December 15, 2019

Copy a senior's design schematic to optimize circuit design with simulation tools

My colleague and I chatted for a day at the hotel bar. We have met several customers before. We are all thinking about a question: how can the engineers we met know almost nothing about analog technology? I think that the knowledge of the simulation technology that these recent graduate design engineers have is different from the knowledge that our predecessors learned when they graduated. That's all. My colleague said: "If they don't know these principles, and the university doesn't teach them, what will happen? These newly graduated engineers are destined to only find their predecessors to copy a simulation design schematic? ”

The principles that my colleague refers to are not just the basis for op amp circuit design, but some things that are not explained in depth in the university classroom: non-ideal components, circuit noise causes, error budgets, and error analysis.

With shorter design cycles, fewer resources, and more intense global competition, engineers need to make effective use of the tools at hand to help achieve faster product designs. In the design process, they need to have confidence in the tools they use. They believe that these tools can guide them to complete the design work correctly, because they may not have relevant design experience or may not have received relevant training.

This is why semiconductor manufacturers often get involved in design tools [1]. For example, TI's SwitcherPro [2] is a program that helps people design switching power supplies, while FilterPro [3] is an active filter design program. Neither is an emulator, but a design generation tool. Engineers who lack design experience can use these tools to help them overcome the inexperienced problems, and some experienced engineers can save a lot of time using these tools.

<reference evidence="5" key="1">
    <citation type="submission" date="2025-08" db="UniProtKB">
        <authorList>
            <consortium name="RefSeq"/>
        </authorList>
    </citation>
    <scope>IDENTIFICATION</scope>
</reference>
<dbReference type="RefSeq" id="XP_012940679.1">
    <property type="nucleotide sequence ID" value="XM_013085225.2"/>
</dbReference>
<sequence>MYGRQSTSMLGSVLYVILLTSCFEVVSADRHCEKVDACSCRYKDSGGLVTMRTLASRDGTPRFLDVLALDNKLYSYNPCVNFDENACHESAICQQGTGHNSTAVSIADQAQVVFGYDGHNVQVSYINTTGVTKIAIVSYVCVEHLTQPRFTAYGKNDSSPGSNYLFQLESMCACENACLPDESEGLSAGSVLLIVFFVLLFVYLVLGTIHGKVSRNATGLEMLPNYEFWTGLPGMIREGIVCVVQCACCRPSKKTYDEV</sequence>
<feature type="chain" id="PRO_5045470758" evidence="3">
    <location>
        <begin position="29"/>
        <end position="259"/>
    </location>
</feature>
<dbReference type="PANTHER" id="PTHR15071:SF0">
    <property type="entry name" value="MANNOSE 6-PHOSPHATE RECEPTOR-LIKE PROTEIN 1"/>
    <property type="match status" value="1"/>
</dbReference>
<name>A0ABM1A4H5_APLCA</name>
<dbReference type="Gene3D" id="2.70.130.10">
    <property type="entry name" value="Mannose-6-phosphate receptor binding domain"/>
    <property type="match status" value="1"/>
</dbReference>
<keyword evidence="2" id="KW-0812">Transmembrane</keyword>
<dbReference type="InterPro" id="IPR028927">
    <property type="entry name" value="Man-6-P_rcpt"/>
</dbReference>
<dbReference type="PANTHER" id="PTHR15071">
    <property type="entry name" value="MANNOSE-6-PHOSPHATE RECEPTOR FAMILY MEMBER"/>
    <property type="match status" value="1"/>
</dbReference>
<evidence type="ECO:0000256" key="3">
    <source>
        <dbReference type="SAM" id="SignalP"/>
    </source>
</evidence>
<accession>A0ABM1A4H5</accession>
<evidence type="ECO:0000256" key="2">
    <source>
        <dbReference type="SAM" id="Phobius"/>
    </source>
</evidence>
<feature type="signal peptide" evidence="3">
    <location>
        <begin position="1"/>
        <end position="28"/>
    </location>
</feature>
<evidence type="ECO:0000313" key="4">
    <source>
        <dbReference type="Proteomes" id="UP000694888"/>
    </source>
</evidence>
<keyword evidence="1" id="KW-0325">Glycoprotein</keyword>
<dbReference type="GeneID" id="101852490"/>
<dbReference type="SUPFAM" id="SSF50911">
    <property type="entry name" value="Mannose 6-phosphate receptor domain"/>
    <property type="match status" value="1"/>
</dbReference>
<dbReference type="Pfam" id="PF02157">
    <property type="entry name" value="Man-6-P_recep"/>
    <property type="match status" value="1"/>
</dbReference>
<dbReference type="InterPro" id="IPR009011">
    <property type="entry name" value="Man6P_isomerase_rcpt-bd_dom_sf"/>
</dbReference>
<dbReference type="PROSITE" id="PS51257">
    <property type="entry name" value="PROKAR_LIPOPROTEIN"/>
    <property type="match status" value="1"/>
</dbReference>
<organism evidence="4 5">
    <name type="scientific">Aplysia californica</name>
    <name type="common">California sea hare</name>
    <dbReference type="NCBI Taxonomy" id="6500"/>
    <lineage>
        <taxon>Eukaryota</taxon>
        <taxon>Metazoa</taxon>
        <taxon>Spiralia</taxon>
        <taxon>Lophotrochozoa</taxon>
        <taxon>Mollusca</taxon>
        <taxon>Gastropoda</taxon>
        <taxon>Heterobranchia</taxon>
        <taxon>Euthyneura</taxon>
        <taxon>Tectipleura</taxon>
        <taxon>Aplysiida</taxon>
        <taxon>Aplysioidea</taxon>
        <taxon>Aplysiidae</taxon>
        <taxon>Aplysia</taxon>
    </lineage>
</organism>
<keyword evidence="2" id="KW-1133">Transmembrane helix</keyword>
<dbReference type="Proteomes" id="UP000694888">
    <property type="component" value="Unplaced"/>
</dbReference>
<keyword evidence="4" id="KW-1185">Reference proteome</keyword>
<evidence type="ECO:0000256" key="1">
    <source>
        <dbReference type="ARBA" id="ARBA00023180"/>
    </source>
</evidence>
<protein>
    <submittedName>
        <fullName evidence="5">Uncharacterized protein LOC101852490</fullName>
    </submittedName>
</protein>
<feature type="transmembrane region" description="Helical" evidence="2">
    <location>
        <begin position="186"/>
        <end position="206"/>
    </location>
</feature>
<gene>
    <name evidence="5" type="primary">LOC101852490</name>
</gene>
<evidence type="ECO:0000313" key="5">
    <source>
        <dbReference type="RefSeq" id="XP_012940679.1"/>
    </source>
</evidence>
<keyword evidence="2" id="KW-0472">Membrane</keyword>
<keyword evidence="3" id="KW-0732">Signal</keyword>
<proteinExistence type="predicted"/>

More than 20 years ago, these design generation tools began to be used by people. Looking back, when I was a "novice" engineer, my knowledge of design generation was from textbooks, the Burr-Brown series of simulation manuals (now out of print for many years) or the "modern electronic circuit reference manual" I admire [4] ( A 3 inch thick world electronic publication circuit summary, sometimes referred to as the circuit "design manual") was learned there.

The field of simulation is so vast that few people are familiar with all its branches, so learning the circuits of predecessors is necessary, provided that you have mastered the basics of circuit analysis.